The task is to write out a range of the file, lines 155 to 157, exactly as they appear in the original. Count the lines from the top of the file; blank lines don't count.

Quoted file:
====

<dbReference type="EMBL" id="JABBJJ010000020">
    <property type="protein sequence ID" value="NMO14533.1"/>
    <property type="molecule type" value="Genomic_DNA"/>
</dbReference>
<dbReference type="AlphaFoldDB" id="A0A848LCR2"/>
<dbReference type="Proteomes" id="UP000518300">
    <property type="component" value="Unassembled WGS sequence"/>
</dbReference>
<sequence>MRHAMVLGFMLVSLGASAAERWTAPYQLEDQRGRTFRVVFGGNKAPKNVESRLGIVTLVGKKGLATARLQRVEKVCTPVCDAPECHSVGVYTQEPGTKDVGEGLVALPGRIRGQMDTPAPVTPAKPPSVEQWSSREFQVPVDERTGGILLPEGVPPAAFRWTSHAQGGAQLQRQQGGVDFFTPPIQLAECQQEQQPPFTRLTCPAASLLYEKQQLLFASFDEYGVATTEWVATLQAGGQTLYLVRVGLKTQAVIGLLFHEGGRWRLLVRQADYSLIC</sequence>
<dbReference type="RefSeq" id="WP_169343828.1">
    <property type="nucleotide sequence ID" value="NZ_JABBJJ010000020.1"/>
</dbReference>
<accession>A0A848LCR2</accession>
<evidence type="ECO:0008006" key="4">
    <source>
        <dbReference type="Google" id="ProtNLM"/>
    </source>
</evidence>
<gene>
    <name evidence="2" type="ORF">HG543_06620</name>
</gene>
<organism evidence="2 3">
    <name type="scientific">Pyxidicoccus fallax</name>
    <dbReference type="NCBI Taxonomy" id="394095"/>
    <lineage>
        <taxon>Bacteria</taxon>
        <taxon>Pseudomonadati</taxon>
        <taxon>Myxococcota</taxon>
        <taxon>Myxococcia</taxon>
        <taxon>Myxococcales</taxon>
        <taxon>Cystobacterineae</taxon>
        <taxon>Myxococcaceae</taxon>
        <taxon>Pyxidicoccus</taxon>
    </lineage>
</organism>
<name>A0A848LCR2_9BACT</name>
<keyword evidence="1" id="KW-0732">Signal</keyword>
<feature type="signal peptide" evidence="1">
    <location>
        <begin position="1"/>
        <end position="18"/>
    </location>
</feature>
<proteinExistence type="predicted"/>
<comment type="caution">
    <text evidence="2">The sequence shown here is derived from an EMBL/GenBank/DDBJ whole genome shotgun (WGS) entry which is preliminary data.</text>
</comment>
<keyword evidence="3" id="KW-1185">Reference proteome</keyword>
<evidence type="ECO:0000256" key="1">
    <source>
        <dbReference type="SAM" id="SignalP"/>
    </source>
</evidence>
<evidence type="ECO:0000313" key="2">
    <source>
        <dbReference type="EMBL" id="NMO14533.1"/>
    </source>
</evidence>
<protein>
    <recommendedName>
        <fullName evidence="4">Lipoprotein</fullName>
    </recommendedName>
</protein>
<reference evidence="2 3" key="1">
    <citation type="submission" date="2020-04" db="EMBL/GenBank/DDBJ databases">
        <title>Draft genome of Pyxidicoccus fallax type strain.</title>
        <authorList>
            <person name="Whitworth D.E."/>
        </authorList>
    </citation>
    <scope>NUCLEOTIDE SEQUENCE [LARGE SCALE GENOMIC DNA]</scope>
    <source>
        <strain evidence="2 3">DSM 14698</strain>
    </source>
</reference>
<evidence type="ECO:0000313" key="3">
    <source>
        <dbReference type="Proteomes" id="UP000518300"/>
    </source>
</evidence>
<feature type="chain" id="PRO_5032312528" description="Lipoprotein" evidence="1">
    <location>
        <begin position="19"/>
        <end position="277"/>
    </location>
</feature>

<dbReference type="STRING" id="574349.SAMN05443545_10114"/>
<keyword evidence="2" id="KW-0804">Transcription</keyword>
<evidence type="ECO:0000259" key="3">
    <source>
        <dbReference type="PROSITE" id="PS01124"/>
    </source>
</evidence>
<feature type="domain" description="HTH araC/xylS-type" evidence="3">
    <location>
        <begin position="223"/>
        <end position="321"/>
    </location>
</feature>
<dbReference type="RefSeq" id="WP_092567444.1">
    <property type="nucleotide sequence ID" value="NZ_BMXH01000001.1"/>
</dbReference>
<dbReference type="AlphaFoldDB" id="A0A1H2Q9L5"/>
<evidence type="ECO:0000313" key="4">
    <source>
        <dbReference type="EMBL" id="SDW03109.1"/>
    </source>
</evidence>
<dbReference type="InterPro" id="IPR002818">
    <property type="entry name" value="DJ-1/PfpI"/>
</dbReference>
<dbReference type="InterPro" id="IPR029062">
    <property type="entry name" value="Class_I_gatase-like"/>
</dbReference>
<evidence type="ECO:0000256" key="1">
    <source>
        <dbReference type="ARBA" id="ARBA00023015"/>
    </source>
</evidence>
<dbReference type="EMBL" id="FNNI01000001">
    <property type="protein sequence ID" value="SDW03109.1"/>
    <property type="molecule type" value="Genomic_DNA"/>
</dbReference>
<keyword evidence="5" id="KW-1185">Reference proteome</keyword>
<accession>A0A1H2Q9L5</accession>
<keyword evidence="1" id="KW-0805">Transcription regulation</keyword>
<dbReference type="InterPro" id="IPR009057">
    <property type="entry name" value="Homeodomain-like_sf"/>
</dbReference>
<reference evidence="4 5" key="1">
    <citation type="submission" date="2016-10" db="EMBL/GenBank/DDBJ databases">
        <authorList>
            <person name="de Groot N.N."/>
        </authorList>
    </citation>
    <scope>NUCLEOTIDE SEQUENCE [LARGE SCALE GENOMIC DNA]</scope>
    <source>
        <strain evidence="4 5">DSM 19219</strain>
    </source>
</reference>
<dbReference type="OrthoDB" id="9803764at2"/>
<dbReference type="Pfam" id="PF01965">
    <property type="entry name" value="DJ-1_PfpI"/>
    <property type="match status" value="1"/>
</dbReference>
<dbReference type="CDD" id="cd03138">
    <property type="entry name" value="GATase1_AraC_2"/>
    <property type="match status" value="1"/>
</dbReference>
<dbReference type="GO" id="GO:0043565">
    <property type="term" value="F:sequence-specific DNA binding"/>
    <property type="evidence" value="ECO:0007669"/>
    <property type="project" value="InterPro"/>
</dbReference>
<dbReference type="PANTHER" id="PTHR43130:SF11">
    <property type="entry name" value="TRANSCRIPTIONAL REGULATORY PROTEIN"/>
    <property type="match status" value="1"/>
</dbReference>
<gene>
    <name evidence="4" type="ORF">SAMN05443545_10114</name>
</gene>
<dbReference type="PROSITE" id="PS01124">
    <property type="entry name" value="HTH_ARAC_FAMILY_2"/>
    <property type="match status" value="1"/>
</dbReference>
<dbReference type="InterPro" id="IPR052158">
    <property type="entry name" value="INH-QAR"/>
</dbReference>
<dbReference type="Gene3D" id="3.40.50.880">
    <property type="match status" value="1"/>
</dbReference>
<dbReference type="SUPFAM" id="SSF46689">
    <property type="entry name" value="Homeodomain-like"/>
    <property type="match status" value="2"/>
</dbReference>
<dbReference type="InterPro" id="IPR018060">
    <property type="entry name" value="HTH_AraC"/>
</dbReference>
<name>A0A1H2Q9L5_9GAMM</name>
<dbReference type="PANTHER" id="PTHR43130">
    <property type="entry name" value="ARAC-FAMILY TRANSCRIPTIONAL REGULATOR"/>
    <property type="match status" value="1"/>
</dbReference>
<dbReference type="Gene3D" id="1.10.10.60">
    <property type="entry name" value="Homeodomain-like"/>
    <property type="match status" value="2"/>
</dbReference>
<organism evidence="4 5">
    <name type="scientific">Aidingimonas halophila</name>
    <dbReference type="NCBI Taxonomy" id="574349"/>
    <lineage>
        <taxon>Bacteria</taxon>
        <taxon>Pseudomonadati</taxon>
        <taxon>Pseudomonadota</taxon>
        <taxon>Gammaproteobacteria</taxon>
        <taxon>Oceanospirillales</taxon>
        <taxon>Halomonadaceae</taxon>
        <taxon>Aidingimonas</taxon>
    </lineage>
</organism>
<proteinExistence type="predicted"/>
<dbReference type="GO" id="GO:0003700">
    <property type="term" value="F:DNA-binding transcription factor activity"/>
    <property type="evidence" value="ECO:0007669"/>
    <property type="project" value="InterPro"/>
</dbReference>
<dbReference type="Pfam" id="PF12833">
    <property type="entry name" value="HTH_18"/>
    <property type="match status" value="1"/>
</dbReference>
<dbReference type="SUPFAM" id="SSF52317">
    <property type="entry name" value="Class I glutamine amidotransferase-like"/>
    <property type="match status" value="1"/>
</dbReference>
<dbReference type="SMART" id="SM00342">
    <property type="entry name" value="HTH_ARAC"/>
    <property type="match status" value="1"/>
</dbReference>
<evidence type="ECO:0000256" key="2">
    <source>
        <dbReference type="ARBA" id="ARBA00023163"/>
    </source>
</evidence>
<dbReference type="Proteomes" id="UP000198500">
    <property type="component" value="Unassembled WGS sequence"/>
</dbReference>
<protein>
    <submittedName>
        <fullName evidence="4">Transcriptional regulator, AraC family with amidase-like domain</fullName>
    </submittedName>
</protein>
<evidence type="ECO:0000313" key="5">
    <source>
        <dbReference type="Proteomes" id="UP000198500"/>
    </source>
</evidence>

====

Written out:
<dbReference type="PANTHER" id="PTHR43130:SF11">
    <property type="entry name" value="TRANSCRIPTIONAL REGULATORY PROTEIN"/>
    <property type="match status" value="1"/>